- Another source of 5V is USBVCC which is connected to the drain of an FDN340P, a P-channel MOSFET, and the source is connected to the 5V net. The gate of the transistor is connected to the output of an LMV358 op-amp used as a comparator.
- The comparison is between 3V3 and Vin/2. When Vin/2 is larger, this will produce a high output from the comparator and which is applied to the P-channel MOSFET hence it will get off.
- If there is no Vin applied, the V+ of the comparator is pulled down to GND and hence Vout gets low, such that the transistor is on and the USBVCC is connected to 5V.
The LP2985-33DBVR is the 3V3 regulator. Both the 3V3 and 5V regulators are LDO (Low Dropout), which means that they can regulate voltage even if the input voltage is close to the output voltage.
When we use USB as a power source, and to provide protection for your USB port, there is a PTC (positive temperature coefficient) fuse (MF-MSMF050-2) in series with the USBVCC. This provides protection from overcurrent, 500mA. When an overcurrent limit is reached, the PTC resistance increases a lot. Resistance decreases after the overcurrent is removed.
USB Bridge Section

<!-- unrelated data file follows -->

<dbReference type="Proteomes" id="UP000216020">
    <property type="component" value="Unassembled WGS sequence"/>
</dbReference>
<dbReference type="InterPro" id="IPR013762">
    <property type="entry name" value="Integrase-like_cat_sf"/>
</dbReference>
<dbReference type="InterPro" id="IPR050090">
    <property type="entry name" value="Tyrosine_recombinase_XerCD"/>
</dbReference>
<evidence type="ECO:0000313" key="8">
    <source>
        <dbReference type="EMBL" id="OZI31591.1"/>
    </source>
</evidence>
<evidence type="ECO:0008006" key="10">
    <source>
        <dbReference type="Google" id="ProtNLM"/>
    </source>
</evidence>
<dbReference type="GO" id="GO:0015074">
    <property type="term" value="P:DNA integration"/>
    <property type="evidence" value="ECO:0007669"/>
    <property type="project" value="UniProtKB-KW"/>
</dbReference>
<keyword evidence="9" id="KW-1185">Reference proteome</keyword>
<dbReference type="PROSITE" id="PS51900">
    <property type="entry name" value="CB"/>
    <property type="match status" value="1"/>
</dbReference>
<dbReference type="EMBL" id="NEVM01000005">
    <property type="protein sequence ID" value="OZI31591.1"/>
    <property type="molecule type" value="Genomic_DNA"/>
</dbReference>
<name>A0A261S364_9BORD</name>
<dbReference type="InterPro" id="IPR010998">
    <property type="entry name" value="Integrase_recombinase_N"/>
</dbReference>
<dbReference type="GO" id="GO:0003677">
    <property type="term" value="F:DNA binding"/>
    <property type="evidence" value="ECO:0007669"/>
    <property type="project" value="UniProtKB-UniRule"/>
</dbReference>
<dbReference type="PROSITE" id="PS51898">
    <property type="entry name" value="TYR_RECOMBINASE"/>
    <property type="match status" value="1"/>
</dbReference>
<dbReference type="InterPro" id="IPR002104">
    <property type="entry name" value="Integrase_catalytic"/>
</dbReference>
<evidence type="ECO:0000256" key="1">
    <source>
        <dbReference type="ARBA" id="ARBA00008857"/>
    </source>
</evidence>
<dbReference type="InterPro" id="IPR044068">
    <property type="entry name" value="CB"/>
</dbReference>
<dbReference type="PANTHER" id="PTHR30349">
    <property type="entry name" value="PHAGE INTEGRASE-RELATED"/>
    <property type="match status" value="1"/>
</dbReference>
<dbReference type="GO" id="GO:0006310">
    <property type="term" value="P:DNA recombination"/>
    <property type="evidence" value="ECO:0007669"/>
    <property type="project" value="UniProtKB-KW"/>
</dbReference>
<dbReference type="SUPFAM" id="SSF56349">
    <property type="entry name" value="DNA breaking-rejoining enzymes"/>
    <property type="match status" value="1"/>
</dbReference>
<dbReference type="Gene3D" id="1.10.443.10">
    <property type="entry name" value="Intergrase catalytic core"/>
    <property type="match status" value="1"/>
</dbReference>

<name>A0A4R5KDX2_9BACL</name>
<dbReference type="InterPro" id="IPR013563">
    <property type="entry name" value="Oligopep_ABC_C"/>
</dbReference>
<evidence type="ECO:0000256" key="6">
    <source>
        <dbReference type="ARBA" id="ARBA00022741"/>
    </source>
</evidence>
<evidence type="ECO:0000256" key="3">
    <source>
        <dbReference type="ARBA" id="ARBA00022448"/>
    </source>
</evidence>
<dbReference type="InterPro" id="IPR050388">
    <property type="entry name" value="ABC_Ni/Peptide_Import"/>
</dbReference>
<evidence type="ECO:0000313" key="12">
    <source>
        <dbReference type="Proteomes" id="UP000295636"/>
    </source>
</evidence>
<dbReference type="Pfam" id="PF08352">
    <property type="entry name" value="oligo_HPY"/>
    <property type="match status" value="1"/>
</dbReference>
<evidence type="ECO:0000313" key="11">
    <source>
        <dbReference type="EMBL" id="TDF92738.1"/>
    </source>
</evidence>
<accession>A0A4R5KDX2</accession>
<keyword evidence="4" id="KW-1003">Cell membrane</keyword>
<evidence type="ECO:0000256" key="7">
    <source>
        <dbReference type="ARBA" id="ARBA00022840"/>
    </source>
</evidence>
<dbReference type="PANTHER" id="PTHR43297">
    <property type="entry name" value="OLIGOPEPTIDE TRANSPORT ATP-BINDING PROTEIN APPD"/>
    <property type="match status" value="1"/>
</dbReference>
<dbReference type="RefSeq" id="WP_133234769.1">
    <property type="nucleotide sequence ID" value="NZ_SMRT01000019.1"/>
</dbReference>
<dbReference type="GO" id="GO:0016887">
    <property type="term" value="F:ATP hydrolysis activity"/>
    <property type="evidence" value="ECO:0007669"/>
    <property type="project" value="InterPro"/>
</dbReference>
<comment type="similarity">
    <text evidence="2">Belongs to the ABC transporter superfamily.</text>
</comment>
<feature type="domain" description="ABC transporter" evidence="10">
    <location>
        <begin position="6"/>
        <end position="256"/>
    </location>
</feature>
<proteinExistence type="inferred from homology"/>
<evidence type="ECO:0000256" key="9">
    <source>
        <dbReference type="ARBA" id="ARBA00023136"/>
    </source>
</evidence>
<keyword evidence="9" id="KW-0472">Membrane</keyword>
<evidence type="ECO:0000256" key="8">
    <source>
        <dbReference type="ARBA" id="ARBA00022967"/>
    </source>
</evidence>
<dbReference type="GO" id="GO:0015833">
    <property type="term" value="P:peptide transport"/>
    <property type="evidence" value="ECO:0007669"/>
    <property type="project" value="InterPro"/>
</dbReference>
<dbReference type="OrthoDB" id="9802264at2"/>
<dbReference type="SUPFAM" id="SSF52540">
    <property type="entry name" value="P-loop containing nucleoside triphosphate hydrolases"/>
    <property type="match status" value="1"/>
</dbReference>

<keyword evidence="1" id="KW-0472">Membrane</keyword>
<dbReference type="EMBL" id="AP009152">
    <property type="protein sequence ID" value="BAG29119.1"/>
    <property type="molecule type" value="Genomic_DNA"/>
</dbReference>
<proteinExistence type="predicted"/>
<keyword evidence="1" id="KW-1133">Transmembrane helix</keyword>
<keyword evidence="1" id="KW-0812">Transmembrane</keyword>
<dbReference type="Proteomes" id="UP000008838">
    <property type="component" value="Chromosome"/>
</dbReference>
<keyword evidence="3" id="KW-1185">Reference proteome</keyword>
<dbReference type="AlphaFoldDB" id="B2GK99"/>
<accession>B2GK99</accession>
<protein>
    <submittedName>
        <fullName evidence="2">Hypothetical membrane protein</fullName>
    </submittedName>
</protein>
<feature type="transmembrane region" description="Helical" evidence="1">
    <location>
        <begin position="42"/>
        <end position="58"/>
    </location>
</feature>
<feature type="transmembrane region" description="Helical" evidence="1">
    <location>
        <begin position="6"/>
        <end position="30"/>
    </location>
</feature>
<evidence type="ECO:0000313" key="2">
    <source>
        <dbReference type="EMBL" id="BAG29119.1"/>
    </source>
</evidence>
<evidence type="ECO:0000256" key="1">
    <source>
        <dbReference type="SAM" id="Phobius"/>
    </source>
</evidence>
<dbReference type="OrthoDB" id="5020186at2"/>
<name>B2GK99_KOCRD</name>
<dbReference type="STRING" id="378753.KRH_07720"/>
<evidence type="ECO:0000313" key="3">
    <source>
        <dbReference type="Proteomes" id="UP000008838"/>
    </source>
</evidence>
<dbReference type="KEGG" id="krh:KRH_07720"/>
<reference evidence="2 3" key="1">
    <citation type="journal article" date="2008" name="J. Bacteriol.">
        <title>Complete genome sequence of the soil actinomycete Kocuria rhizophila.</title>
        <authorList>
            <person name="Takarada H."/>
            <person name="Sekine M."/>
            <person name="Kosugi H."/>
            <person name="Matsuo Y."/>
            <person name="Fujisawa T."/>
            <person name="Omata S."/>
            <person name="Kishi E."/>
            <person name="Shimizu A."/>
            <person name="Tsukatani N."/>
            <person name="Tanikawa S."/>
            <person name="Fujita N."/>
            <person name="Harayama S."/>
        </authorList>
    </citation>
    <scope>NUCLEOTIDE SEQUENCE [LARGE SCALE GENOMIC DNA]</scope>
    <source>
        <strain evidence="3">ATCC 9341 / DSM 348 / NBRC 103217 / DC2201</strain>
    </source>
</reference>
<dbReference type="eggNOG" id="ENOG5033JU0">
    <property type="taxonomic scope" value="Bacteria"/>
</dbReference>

- Main purpose of the USB-to-UART bridge part is to convert the signals of USB interface to the UART interface, which the ATmega328 understands, using an ATmega16U2 with an internal USB transceiver. This is done using special firmware uploaded to the ATmega16U2.
- This MCU also has an separate ICSP header, an external crystal with load capacitors (CL), and a Vcc filter capacitor.
- Notice that there are series resistors in the D+ and D- USB lines. These provide the proper termination impedance for the USB signals. Z1 and Z2 are voltage-dependent resistors (VDRs), also called varistors. They are used to protect the USB lines against ESD transients.
- The 100nF capacitor connected in series with the reset line allows the Atmega16U2 to send a reset pulse to the Atmega328.